• Difficulty in presenting the audit trail required for REF Impact. Government does have no interest in revealing the sources of its ideas, or it may be politically inconvenient to do so.

Investigating Academic Impact event at LSE on 13 June

The LSE Public Policy Group is running a free one day event on evidencing the impact of research.

Date: Monday 13 June 2011 
Time: 10-5pm 
Venue:  New Academic Building, LSE, London

Academics are increasingly being pressed to provide evidence of impact from their research on the world outside academia. And universities will have to provide evidence of impact as part of the new Research Excellence Framework. But there is confusion about the different definitions of impact that exist amongst funding bodies and research councils, and also about methods of measuring impact.

This one day conference will look at a range of issues surrounding the impact of academic work on government, business, communities and public debate. We will discuss what impact is, how impacts happen and innovative ways that academics can communicate their work. Practical sessions will look at how academic work has impact among policymaking and business communities. Also how academic communication can be improved and how individual academics can easily start to asses their own impact.

PANELS:
Research Impact and the REF
Professor Rick Rylance (Chief Executive, Arts and Humanities Research Council)
David Sweeney (Director of Research, Innovation and Skills, HEFCE)
Professor Paul Wiles (Panel Chair, social work and social policy panel, REF impact pilot)

Current Thinking in Assessing Impact
Professor Patrick Dunleavy (Impact of Social Sciences project, London School of Economics)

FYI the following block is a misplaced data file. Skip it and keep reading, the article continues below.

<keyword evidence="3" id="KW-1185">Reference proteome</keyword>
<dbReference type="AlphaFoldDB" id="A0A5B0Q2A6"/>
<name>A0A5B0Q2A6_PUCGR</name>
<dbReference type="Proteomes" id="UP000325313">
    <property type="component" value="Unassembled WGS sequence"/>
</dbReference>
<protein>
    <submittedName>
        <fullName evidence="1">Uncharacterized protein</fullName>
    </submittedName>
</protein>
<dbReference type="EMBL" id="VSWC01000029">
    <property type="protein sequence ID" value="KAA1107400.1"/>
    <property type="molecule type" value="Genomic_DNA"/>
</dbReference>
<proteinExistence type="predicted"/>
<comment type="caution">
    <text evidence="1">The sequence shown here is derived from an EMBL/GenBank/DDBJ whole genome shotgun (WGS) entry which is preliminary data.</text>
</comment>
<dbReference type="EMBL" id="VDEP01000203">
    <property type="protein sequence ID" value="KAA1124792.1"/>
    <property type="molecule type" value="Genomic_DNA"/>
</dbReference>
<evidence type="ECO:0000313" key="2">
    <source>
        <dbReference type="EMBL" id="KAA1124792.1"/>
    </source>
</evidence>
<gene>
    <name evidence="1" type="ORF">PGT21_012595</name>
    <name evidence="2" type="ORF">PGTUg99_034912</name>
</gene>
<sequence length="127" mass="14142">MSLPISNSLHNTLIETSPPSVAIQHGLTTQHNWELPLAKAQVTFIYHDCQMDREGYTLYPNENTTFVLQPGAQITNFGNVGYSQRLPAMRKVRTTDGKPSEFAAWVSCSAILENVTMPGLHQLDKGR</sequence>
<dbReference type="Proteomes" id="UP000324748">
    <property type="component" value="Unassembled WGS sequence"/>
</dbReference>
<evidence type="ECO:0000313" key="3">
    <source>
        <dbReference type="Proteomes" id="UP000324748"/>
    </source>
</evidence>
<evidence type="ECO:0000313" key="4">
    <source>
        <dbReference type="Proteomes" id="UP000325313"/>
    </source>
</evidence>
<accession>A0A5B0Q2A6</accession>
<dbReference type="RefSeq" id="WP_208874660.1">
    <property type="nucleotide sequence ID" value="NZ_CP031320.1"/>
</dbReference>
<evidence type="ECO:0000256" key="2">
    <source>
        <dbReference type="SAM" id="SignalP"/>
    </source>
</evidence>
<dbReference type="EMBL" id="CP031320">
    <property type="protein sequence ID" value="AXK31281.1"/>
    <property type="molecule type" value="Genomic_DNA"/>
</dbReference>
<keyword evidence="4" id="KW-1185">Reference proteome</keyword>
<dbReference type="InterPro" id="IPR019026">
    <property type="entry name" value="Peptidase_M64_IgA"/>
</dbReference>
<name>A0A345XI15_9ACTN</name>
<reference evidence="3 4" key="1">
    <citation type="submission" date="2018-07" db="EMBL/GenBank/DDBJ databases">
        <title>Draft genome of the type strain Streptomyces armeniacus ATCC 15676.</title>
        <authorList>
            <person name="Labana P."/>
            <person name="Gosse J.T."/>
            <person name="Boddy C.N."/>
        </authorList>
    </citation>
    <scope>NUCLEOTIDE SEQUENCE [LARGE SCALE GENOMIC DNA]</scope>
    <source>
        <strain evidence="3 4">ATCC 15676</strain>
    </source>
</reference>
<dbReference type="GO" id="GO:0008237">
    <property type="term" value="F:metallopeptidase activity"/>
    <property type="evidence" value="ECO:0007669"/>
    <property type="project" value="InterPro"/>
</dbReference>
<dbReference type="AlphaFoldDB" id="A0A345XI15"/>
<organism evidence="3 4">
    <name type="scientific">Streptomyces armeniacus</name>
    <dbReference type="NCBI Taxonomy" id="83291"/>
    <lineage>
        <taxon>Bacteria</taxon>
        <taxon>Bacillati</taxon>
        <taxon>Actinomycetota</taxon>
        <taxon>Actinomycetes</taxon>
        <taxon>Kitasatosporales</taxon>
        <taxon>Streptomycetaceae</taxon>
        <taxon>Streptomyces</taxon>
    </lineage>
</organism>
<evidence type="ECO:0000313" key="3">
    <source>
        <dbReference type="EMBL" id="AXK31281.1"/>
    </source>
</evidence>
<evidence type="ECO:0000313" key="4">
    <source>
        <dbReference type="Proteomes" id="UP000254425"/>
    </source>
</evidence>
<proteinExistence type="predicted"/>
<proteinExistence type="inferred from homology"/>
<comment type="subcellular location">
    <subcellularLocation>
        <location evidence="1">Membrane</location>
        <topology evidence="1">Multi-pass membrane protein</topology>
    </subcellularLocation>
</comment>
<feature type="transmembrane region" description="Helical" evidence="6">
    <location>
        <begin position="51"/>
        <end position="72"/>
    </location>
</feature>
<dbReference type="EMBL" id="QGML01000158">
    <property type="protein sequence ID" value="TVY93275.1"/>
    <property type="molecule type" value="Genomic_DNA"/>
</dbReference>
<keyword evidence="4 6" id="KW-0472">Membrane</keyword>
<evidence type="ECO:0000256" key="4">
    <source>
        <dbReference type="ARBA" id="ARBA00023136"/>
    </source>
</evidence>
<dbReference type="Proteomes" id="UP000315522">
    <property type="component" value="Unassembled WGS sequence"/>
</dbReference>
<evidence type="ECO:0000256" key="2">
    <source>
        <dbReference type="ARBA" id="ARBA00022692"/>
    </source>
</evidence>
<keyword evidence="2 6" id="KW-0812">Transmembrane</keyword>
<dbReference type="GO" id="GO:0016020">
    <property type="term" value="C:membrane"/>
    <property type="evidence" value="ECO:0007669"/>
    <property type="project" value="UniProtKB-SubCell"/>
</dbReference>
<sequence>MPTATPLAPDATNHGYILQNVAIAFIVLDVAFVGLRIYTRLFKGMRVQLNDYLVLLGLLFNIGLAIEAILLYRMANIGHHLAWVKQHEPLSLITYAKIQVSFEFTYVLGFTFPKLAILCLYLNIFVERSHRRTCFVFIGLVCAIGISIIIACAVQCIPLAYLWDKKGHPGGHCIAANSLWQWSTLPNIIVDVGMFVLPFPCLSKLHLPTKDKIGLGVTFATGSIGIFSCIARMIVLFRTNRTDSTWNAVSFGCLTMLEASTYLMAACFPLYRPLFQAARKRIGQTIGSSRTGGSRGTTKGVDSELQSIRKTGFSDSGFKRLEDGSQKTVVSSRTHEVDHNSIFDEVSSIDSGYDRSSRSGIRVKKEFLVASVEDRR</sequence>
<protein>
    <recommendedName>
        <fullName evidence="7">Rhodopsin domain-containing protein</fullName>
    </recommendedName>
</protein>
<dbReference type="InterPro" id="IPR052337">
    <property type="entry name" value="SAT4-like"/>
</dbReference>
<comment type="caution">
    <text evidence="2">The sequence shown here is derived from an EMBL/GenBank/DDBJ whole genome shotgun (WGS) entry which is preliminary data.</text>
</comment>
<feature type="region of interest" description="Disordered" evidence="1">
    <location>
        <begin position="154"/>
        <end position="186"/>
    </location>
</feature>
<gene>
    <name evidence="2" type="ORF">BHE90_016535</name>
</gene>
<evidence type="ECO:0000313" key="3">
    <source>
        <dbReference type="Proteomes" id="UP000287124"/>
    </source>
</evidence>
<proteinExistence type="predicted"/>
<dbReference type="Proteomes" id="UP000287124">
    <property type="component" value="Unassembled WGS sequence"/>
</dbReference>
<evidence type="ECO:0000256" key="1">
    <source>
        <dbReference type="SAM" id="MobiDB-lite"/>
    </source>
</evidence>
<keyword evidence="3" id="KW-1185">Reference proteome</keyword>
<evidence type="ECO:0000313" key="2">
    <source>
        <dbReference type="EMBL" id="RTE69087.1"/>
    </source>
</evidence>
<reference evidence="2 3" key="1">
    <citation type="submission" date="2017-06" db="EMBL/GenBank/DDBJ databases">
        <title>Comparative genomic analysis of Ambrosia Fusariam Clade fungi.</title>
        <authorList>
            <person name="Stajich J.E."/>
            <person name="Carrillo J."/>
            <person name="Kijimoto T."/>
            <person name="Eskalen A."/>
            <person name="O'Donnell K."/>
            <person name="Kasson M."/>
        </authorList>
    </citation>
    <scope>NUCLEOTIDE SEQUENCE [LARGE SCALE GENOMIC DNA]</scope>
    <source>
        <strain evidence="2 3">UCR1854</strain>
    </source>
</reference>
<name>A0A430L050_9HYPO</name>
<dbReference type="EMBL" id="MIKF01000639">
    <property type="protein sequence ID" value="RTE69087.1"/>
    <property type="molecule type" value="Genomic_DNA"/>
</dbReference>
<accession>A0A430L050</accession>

Professor Alan Hughes (Centre for Business Research, University of Cambridge)
Tomas Ulrichsen (Public and Corporate Economic Associates)

Innovative Methods for Impact and Engagement
Professor Stephen Curry (blogger, Imperial College London)
Martyn Lawrence (Senior Publisher, Emerald Insight)
Paul Manners (Director, National Coordinating Centre for Public Engagement, UWE)
Mike Peel (Jodrell Bank Centre for Astrophysics / Wikimedia UK)

BREAKOUT SESSIONS:
Academic impact on policy-making
Maria O’Beirne (Analysis and Innovation Directorate, Department for Communities and Local Government)
Jill Rutter (Better Policy Making Programme Director, Institute for Government)

Knowledge transfer and the role of research mediators
Nick Pearce (Director, IPPR)
Professor Judy Sebba (University of Sussex)

Academic impacts on industry and business
James John (Director of Strategy, director of strategy, civil government, HP)

A ‘how to’ guide to measuring your own academic impact
Jane Tinkler (Impact of Social Sciences project, London School of Economics)

Improving academic communication
Professor Patrick Dunleavy (Impact of Social Sciences project, London School of Economics)
Chris Gilson (Managing Editor, British Politics and Policy blog, London School of Economics)

This event is free and open to all but pre-registration is required. For more information phone and email the PPG team on 020 7955 6064 or 020 7955 6731 or by email on impactofsocialsciences@lse.ac.uk|. You can find more information on the Investigating Academic Impact website.

BU Research Impact event is a success!

Last Friday BU held an internal Research Impact event to share the success of the excellent research that has been undertaken by BU academics. The focus of the event was on how this research has had an impact outside of academia, for example an impact on society, the economy, quality of life, culture, policy, etc.

REF logoFor the forthcoming REF2014 BU will be required to include a number of research impact case studies as part of the submission. This is a new element to the REF (previously the RAE) and the HE sector has been grappling with the concept of impact for a number of years now.

The event, attended by over 75 BU staff, opened with a presentation from Prof Matthew Bennett (Pro Vice Chancellor – Research, Enterprise and Internationalisation) on BU’s future research strategy, planning for the REF, and how to develop and evidence research impact.

Part of the presentation focused on the BU Research Themes which are currently being identified and defined through academic consultation via the Research Blog. This is still in the early stages but Matthew presented the ten draft themes that are emerging. You can comment on the emerging themes here.